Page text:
YOU DECIDE: Is the economic recovery 'normal'?

Media Contact: Dr. Mike Walden, 919.515.4671 or

By Dr. Mike Walden
North Carolina Cooperative Extension

Most economists point to mid 2009 as the end of the recession that began in late 2007. This is because since that date, the majority of — but certainly not all — economic measures have been improving. Aggregate income is up, factory output is higher, business revenues and profits have surged, consumer spending has grown, and even jobs have increased. Remember, the end of a recession doesn’t mean everything is fine; it just means the economy in general is improving.

So one question to ask is whether the economy is on track. Obviously, the recent recession we’ve endured is not the first time the economy has faltered. In fact, there have been 12 recessions since World War II.

But there’s no question the recession of 2007-09 was one for the record books. In most categories it was only exceeded in severity by the contraction of the early 1930s, the so-called Great Depression. This is why many economists are already dubbing the 2007-09 dip the Great Recession.

Now that we’re almost two years into the recovery from the Great Recession, is the economy following the pattern of other post-war economic turnarounds? As you might expect, the answer is “yes” for some aspects and “no” for others.

It’s “yes” in terms of how the recession affected certain industries and, therefore, how those industries are performing in the recovery. Typically, recessions hit hardest industries making products buyers can postpone purchasing. This should make sense. If a business has seen a decline in its revenues, it will save costs by not upgrading its computer system or buying a new copier. Existing equipment will be used longer.

Likewise, households suffering from a loss of income won’t purchase a new vehicle, won’t buy a bigger dining table and will put on hold plans for an addition to their home or a new home.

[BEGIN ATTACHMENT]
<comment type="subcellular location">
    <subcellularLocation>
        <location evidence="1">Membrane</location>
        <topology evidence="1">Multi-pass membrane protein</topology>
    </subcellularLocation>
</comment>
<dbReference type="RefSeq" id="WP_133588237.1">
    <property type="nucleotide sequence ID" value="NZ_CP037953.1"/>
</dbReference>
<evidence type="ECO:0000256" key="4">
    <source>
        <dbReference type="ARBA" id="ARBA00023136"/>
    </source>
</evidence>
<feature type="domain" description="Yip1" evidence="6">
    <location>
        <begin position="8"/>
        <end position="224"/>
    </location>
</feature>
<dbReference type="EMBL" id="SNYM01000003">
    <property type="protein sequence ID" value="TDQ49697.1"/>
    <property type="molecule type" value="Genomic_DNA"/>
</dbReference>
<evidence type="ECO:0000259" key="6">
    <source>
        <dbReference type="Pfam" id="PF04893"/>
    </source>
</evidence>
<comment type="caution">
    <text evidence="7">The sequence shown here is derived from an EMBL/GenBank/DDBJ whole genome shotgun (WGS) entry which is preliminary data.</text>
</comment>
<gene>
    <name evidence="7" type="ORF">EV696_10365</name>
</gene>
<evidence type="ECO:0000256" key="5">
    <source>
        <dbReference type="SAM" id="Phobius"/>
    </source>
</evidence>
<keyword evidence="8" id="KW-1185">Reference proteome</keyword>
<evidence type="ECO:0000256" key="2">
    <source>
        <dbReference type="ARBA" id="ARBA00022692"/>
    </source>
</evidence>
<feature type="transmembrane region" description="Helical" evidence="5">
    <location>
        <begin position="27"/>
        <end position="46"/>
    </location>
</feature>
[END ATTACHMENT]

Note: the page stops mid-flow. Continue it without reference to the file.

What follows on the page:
Therefore, we usually see the manufacturing and construction sectors get crushed during recessions. Indeed, this happened this time, with both sectors suffering plunges in both output and employment.

In contrast, businesses selling services or products that buyers need on a continuing basis or for which buyers have a difficult time making reductions, generally don’t decline as much during recessions. The best example is health care. Most people who are injured or sick want to receive treatment. Health care also is helped by the fact that a high percentage of payments are made by third parties; that is, government and insurance.

In fact, health care spending continued to rise during the recession, and even health care jobs rose in North Carolina from 2007 to 2010. Military spending and the employment generated by that spending also gained.

The flip side of these differing impacts occurs in the economic recovery. Manufacturing and construction rebound strongly and lead other sectors, while services like health care are more stable.

We have seen a strong rebound in manufacturing — nationally and in North Carolina –in both output and jobs. In particular, technology production is on a roll. But construction hasn’t been playing according to the traditional script. Residential construction and sales are still slow and much below pre-recessionary levels, and construction employment is still dropping.

The reason has to do with the unique feature of the recent recession. It actually started in residential housing, with the pull back in sales, construction and prices following the unprecedented boom of the early 2000s period. Unfortunately, the pull back doesn’t appear to be over. In many markets, prices are still falling, in large part due to the large inventory of homes for sale.

So a new chapter is being written for this economic recovery with a common theme: unevenness. Some parts of the economy are improving and moving ahead; durable goods manufacturing, transportation, information and health care are examples. Others — like construction, real estate and in North Carolina, nondurable manufacturing — are still stuck and slipping.

It would be nice if we could get all parts of the economy on the same path of improvement. But maybe this is a dream. You decide.

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Dr. Mike Walden is a William Neal Reynolds Professor and North Carolina Cooperative Extension economist in the Department of Agricultural and Resource Economics of N.C. State University’s College of Agriculture and Life Sciences. He teaches and writes on personal finance, economic outlook and public policy. The College of Agriculture and Life Sciences communications unit provides his You Decide column every two weeks. Previous columns are available at

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